During the chaos and confusion created in a crisis, it is easy for fear and panic to take over, and this can completely change the way some people handle different scenarios. Planning for these reactions and barriers helps to ensure a successful implementation of Business Continuity and can help to reduce disruption and the time between the incident and remediation.
If you think practically, a Business Continuity Plan is a plan that allows a business to plan in advance what it needs to do to ensure that its key products and services continue to be delivered (technicality: at a predefined level) in case of a disaster, while a DR allows a business to plan what needs to be done immediately after a disaster to recover from the event. So, a BCP tells your business the steps to be taken to continue its key product and services, while a DR tells your business the steps to be taken to recover post an incident.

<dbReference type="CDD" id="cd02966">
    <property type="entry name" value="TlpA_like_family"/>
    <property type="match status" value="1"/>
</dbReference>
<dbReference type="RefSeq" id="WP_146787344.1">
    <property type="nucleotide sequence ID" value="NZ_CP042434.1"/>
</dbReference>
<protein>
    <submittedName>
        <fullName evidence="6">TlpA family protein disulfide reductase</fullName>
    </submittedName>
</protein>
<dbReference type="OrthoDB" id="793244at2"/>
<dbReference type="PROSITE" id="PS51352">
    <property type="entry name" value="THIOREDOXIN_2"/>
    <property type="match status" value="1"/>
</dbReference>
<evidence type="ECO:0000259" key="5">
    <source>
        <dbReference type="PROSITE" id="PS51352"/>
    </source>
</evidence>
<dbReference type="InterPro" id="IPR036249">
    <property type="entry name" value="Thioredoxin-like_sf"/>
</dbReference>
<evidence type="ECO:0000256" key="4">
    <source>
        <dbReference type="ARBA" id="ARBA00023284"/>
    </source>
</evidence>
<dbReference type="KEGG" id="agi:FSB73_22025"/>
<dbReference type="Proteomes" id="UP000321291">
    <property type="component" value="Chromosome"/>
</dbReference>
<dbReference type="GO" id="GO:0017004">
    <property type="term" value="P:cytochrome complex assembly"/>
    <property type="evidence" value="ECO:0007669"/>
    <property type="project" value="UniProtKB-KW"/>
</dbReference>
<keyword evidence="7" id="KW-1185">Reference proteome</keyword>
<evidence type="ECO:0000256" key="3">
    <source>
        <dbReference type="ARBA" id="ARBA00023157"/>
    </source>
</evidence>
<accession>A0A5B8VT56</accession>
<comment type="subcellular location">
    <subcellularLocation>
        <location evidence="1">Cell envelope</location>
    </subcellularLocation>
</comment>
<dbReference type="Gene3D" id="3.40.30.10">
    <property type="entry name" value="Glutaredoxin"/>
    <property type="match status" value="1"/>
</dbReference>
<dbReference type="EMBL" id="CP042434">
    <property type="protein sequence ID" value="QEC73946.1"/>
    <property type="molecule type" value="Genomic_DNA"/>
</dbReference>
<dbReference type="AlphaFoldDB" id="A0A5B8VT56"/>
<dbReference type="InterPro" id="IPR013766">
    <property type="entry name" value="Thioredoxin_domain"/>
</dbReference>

Your impact analysis, your business continuity strategy and business continuity plans are a part of BCP. Your incident response, emergency response, damage assessment, evacuation plans, etc. are all a part of DR. It makes sense to divide your planning into two parts
- Planning to continue your business operations and
- Planning to recover from disaster situations
If you use these definitions of BCP and DR, you would probably end up having a practical and effective BCMS for your organisation.